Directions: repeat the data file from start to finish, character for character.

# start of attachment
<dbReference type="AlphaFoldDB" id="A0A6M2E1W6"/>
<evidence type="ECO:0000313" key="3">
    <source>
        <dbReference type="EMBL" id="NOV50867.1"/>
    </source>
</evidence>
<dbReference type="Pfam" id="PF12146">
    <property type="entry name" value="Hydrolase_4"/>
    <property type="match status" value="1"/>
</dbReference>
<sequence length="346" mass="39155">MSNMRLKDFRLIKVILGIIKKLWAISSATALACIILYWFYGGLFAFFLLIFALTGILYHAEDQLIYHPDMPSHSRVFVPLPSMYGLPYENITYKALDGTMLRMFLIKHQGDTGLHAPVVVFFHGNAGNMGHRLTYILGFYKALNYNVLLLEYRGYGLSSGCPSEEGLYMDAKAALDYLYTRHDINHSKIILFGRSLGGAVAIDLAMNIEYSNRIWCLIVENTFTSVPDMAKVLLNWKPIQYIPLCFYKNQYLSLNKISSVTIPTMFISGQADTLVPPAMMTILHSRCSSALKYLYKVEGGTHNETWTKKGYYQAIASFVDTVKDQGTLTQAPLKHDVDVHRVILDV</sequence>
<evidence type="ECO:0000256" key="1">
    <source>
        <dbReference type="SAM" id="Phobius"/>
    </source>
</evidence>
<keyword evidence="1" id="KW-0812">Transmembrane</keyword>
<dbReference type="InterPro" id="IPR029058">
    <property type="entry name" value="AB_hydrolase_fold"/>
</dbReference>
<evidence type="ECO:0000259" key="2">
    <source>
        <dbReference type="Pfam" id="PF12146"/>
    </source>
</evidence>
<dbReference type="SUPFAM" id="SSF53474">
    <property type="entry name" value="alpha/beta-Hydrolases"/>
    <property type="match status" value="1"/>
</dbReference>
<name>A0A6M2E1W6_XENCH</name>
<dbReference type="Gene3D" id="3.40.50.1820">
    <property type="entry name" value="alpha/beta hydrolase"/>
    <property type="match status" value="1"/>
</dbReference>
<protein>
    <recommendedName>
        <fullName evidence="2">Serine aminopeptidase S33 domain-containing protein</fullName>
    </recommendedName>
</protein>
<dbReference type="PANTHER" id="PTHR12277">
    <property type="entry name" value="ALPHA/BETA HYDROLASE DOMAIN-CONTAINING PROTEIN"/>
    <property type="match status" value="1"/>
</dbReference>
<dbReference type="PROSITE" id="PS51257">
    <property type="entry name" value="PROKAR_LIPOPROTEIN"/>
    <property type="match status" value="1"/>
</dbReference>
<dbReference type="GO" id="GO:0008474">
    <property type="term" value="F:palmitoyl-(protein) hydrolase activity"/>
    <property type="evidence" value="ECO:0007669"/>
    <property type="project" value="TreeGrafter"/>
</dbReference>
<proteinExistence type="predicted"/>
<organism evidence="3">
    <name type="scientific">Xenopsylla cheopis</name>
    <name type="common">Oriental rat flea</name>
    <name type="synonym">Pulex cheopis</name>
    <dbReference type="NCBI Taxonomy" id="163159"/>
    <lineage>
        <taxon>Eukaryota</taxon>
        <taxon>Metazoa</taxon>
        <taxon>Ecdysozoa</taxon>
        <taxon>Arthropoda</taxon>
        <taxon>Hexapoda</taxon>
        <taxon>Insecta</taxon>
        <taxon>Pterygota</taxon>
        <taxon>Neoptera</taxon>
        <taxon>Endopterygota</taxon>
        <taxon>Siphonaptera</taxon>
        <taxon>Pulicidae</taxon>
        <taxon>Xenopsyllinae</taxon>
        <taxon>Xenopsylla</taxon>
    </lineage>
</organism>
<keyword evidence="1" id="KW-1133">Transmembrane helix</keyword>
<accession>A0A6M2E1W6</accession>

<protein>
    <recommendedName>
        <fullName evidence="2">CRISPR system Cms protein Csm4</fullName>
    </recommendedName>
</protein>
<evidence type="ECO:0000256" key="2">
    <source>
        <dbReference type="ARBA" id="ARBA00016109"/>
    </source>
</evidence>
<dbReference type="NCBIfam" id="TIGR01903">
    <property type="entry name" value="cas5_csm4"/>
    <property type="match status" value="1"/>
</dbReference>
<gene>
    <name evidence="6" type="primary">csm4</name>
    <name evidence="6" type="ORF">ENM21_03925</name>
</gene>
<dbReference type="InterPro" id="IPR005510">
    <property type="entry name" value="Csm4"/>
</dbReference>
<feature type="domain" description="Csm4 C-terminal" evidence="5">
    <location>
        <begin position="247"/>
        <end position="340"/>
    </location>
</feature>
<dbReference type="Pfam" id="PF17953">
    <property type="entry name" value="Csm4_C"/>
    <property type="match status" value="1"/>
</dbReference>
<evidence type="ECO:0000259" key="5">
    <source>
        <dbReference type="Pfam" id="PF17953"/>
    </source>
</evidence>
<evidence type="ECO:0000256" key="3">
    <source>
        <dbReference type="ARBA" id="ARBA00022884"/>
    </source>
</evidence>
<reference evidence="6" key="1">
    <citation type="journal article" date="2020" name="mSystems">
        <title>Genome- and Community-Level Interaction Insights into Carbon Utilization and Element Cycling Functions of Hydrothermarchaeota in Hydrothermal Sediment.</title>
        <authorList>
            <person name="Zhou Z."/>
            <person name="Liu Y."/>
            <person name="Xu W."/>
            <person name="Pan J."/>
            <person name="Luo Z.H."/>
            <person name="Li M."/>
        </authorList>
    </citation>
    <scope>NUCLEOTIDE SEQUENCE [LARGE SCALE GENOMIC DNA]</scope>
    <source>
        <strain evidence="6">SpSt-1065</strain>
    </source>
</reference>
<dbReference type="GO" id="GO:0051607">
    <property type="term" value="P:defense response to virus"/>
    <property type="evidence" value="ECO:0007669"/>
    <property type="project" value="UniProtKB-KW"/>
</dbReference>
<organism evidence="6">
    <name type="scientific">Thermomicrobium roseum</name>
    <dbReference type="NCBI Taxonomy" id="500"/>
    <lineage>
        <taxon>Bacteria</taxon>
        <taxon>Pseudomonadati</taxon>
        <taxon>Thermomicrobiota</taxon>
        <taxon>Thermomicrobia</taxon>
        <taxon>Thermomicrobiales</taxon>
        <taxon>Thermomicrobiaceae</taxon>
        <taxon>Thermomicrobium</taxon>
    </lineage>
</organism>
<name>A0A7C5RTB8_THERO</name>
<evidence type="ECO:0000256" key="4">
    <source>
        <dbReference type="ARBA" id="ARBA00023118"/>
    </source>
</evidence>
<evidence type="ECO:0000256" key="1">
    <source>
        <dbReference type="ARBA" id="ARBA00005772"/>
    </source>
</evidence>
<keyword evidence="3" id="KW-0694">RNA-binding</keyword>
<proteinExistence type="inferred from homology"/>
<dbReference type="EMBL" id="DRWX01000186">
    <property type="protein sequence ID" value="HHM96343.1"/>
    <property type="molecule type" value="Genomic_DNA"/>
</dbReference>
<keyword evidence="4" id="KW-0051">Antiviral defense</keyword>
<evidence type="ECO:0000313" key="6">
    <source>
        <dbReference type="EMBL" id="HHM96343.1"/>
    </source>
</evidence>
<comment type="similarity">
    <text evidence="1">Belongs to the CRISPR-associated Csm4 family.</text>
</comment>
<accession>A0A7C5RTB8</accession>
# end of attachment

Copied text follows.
<dbReference type="AlphaFoldDB" id="A0A6M2E1W6"/>
<evidence type="ECO:0000313" key="3">
    <source>
        <dbReference type="EMBL" id="NOV50867.1"/>
    </source>
</evidence>
<dbReference type="Pfam" id="PF12146">
    <property type="entry name" value="Hydrolase_4"/>
    <property type="match status" value="1"/>
</dbReference>
<sequence length="346" mass="39155">MSNMRLKDFRLIKVILGIIKKLWAISSATALACIILYWFYGGLFAFFLLIFALTGILYHAEDQLIYHPDMPSHSRVFVPLPSMYGLPYENITYKALDGTMLRMFLIKHQGDTGLHAPVVVFFHGNAGNMGHRLTYILGFYKALNYNVLLLEYRGYGLSSGCPSEEGLYMDAKAALDYLYTRHDINHSKIILFGRSLGGAVAIDLAMNIEYSNRIWCLIVENTFTSVPDMAKVLLNWKPIQYIPLCFYKNQYLSLNKISSVTIPTMFISGQADTLVPPAMMTILHSRCSSALKYLYKVEGGTHNETWTKKGYYQAIASFVDTVKDQGTLTQAPLKHDVDVHRVILDV</sequence>
<evidence type="ECO:0000256" key="1">
    <source>
        <dbReference type="SAM" id="Phobius"/>
    </source>
</evidence>
<keyword evidence="1" id="KW-0812">Transmembrane</keyword>
<dbReference type="InterPro" id="IPR029058">
    <property type="entry name" value="AB_hydrolase_fold"/>
</dbReference>
<evidence type="ECO:0000259" key="2">
    <source>
        <dbReference type="Pfam" id="PF12146"/>
    </source>
</evidence>
<dbReference type="SUPFAM" id="SSF53474">
    <property type="entry name" value="alpha/beta-Hydrolases"/>
    <property type="match status" value="1"/>
</dbReference>
<name>A0A6M2E1W6_XENCH</name>
<dbReference type="Gene3D" id="3.40.50.1820">
    <property type="entry name" value="alpha/beta hydrolase"/>
    <property type="match status" value="1"/>
</dbReference>
<protein>
    <recommendedName>
        <fullName evidence="2">Serine aminopeptidase S33 domain-containing protein</fullName>
    </recommendedName>
</protein>
<dbReference type="PANTHER" id="PTHR12277">
    <property type="entry name" value="ALPHA/BETA HYDROLASE DOMAIN-CONTAINING PROTEIN"/>
    <property type="match status" value="1"/>
</dbReference>
<dbReference type="PROSITE" id="PS51257">
    <property type="entry name" value="PROKAR_LIPOPROTEIN"/>
    <property type="match status" value="1"/>
</dbReference>
<dbReference type="GO" id="GO:0008474">
    <property type="term" value="F:palmitoyl-(protein) hydrolase activity"/>
    <property type="evidence" value="ECO:0007669"/>
    <property type="project" value="TreeGrafter"/>
</dbReference>
<proteinExistence type="predicted"/>
<organism evidence="3">
    <name type="scientific">Xenopsylla cheopis</name>
    <name type="common">Oriental rat flea</name>
    <name type="synonym">Pulex cheopis</name>
    <dbReference type="NCBI Taxonomy" id="163159"/>
    <lineage>
        <taxon>Eukaryota</taxon>
        <taxon>Metazoa</taxon>
        <taxon>Ecdysozoa</taxon>
        <taxon>Arthropoda</taxon>
        <taxon>Hexapoda</taxon>
        <taxon>Insecta</taxon>
        <taxon>Pterygota</taxon>
        <taxon>Neoptera</taxon>
        <taxon>Endopterygota</taxon>
        <taxon>Siphonaptera</taxon>
        <taxon>Pulicidae</taxon>
        <taxon>Xenopsyllinae</taxon>
        <taxon>Xenopsylla</taxon>
    </lineage>
</organism>
<keyword evidence="1" id="KW-1133">Transmembrane helix</keyword>
<accession>A0A6M2E1W6</accession>

<protein>
    <recommendedName>
        <fullName evidence="2">CRISPR system Cms protein Csm4</fullName>
    </recommendedName>
</protein>
<evidence type="ECO:0000256" key="2">
    <source>
        <dbReference type="ARBA" id="ARBA00016109"/>
    </source>
</evidence>
<dbReference type="NCBIfam" id="TIGR01903">
    <property type="entry name" value="cas5_csm4"/>
    <property type="match status" value="1"/>
</dbReference>
<gene>
    <name evidence="6" type="primary">csm4</name>
    <name evidence="6" type="ORF">ENM21_03925</name>
</gene>
<dbReference type="InterPro" id="IPR005510">
    <property type="entry name" value="Csm4"/>
</dbReference>
<feature type="domain" description="Csm4 C-terminal" evidence="5">
    <location>
        <begin position="247"/>
        <end position="340"/>
    </location>
</feature>
<dbReference type="Pfam" id="PF17953">
    <property type="entry name" value="Csm4_C"/>
    <property type="match status" value="1"/>
</dbReference>
<evidence type="ECO:0000259" key="5">
    <source>
        <dbReference type="Pfam" id="PF17953"/>
    </source>
</evidence>
<evidence type="ECO:0000256" key="3">
    <source>
        <dbReference type="ARBA" id="ARBA00022884"/>
    </source>
</evidence>
<reference evidence="6" key="1">
    <citation type="journal article" date="2020" name="mSystems">
        <title>Genome- and Community-Level Interaction Insights into Carbon Utilization and Element Cycling Functions of Hydrothermarchaeota in Hydrothermal Sediment.</title>
        <authorList>
            <person name="Zhou Z."/>
            <person name="Liu Y."/>
            <person name="Xu W."/>
            <person name="Pan J."/>
            <person name="Luo Z.H."/>
            <person name="Li M."/>
        </authorList>
    </citation>
    <scope>NUCLEOTIDE SEQUENCE [LARGE SCALE GENOMIC DNA]</scope>
    <source>
        <strain evidence="6">SpSt-1065</strain>
    </source>
</reference>
<dbReference type="GO" id="GO:0051607">
    <property type="term" value="P:defense response to virus"/>
    <property type="evidence" value="ECO:0007669"/>
    <property type="project" value="UniProtKB-KW"/>
</dbReference>
<organism evidence="6">
    <name type="scientific">Thermomicrobium roseum</name>
    <dbReference type="NCBI Taxonomy" id="500"/>
    <lineage>
        <taxon>Bacteria</taxon>
        <taxon>Pseudomonadati</taxon>
        <taxon>Thermomicrobiota</taxon>
        <taxon>Thermomicrobia</taxon>
        <taxon>Thermomicrobiales</taxon>
        <taxon>Thermomicrobiaceae</taxon>
        <taxon>Thermomicrobium</taxon>
    </lineage>
</organism>
<name>A0A7C5RTB8_THERO</name>
<evidence type="ECO:0000256" key="4">
    <source>
        <dbReference type="ARBA" id="ARBA00023118"/>
    </source>
</evidence>
<evidence type="ECO:0000256" key="1">
    <source>
        <dbReference type="ARBA" id="ARBA00005772"/>
    </source>
</evidence>
<keyword evidence="3" id="KW-0694">RNA-binding</keyword>
<proteinExistence type="inferred from homology"/>
<dbReference type="EMBL" id="DRWX01000186">
    <property type="protein sequence ID" value="HHM96343.1"/>
    <property type="molecule type" value="Genomic_DNA"/>
</dbReference>
<keyword evidence="4" id="KW-0051">Antiviral defense</keyword>
<evidence type="ECO:0000313" key="6">
    <source>
        <dbReference type="EMBL" id="HHM96343.1"/>
    </source>
</evidence>
<comment type="similarity">
    <text evidence="1">Belongs to the CRISPR-associated Csm4 family.</text>
</comment>
<accession>A0A7C5RTB8</accession>